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Martin ErikssonMartin Eriksson

Head of Computational Structural Mechanics
Validus Engineering AB

Martin Eriksson holds a Doctoral degree from Department of Design Sciences at the Faculty of Engineering LTH, Lund University, Sweden. He has 20 years of experience from CAE analysis activities in various industry segments such as; automotive, aerospace and offshore. During the years he has been given the opportunity to be involved in various analysis activities in high-tech projects in technology intensive industry segments involving both product development projects as well as method development projects out of which a few are listed below:  

  • Development of a method and an in-house tool for prioritization of design proposals in the early turbomachinery blade design work with respect to high cycle fatigue (HCF).
  • Development of tools for extraction and visualization of HCF evaluations within offshore industry.
  • Development of methodology and performing execution of complex FSI (Fluid structure interaction) problems in e.g. bridge and platform reinforcements of offshore structures (one-way) and Formula 1 racing wing developments (two-way).
  • Development of Guideline that gives guidance on how to perform non-linear FE-analyses to determine structural capacity of offshore components forming part of jackets and topsides (tubular joints and members, fabricated sections, bolted connections and fillet welds).

Currently Eriksson acts as Head of Computational Structural Mechanics at Validus Engineering AB, Sweden. He leads a team of design analysts that performs CAE analyses as well as developes in-house as well as customer company methodologies, procedures, tools and standards for advanced CAE analysis. 

Abstract

Activities and Factors Essential to the Endorsement of Confidence in Numerical Simulation and Predictions

The rapid development of design analysis tools and methods such as the finite element method, computational fluid dynamics, and multi-body systems, during recent decades has fundamentally changed the way in which products are nowadays designed and developed. This comes, obviously, with challenges such as increasing demands and constraints in planning, executing, controlling and monitoring of design analysis activities as well as in documenting and communicating the results obtained. Furthermore, the circumstances in which the design analysis activities are performed in an actual industrial setting are bounded by factors influencing the design analysis activities and their results. The understanding of uncertainties connected with these factors is important for providing insights to establish confidence in the decisions following the design analysis activity outcome. Moreover, in situations where design analysis is to replace more traditional validation and certification methods as well as being applied in new digital areas, an even greater confidence in the design analysis process and its results is required.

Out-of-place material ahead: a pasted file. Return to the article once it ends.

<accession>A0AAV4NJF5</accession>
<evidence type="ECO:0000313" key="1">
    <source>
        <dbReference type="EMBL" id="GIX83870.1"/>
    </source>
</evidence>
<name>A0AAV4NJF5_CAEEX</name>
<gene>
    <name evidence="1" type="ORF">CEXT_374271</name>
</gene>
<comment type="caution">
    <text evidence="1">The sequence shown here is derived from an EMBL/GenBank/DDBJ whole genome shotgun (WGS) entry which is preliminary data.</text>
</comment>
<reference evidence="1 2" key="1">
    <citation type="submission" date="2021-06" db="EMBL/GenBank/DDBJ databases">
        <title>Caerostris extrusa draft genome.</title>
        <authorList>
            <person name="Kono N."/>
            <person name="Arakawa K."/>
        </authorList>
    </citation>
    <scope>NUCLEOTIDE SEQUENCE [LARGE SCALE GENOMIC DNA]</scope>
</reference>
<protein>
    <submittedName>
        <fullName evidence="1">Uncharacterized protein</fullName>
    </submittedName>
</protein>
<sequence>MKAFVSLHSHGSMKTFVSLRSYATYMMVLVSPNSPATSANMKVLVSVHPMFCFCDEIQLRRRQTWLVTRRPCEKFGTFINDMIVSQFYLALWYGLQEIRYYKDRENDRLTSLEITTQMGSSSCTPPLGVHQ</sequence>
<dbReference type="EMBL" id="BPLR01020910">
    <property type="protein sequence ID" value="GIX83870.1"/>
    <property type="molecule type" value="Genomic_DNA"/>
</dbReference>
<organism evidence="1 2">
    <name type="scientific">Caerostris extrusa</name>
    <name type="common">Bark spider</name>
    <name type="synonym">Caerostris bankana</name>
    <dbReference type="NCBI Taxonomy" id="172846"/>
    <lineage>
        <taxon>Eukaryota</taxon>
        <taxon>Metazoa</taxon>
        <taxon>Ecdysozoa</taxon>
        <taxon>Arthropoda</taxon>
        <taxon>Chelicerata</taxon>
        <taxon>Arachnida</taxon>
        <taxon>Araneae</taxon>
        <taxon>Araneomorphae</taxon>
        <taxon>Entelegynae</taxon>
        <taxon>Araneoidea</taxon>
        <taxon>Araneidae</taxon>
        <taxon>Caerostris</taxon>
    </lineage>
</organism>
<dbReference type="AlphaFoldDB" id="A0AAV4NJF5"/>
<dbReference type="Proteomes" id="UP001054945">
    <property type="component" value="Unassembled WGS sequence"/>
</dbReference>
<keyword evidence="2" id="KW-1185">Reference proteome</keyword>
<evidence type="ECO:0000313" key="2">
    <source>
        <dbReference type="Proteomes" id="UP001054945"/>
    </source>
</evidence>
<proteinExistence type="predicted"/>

The presentation will discuss around activities and factors essential to the attainment of the increased confidence and the developed Predictive Design Analysis (PDA) methodology that facilitates, at an operational level, the increased confidence will be elaborated on. The PDA methodology is built upon three originally developed constitutive parts:

  • The Generic Design Analysis (GDA) process model that provides, at an operational level, an overall approach to planning and execution of design analysis activities as well as for monitoring, communicating and incorporating the obtained findings into the engineering design project. 
  • Factors (endogenous and exogenous) influencing the design analysis activity emanating from the environment in which the design analysis activity is originated and executed and the 
  • Confidence Appraisal Activities (CAAs) that provides a foundation for ascertaining the confidence level in the decisions and predictions made when performing a design analysis activity.


The PDA methodology can be successfully adapted to accommodate efficiently and effectively design analysis activities execution in different contexts. The access to such adaptions can also be used as a powerful planning tool as well as it provides the means for supervision and control of design analysis activities. Adhering to the methodology will furthermore give stakeholders insight into what can be expected and what will be required to achieve a given confidence level in prediction. The understanding of confidence level assessment is a vital cornerstone in (and necessity for) assuring endorsement from management to invest in resources and expert knowledge facilitating a continuing extended use of design analysis in an industrial setting.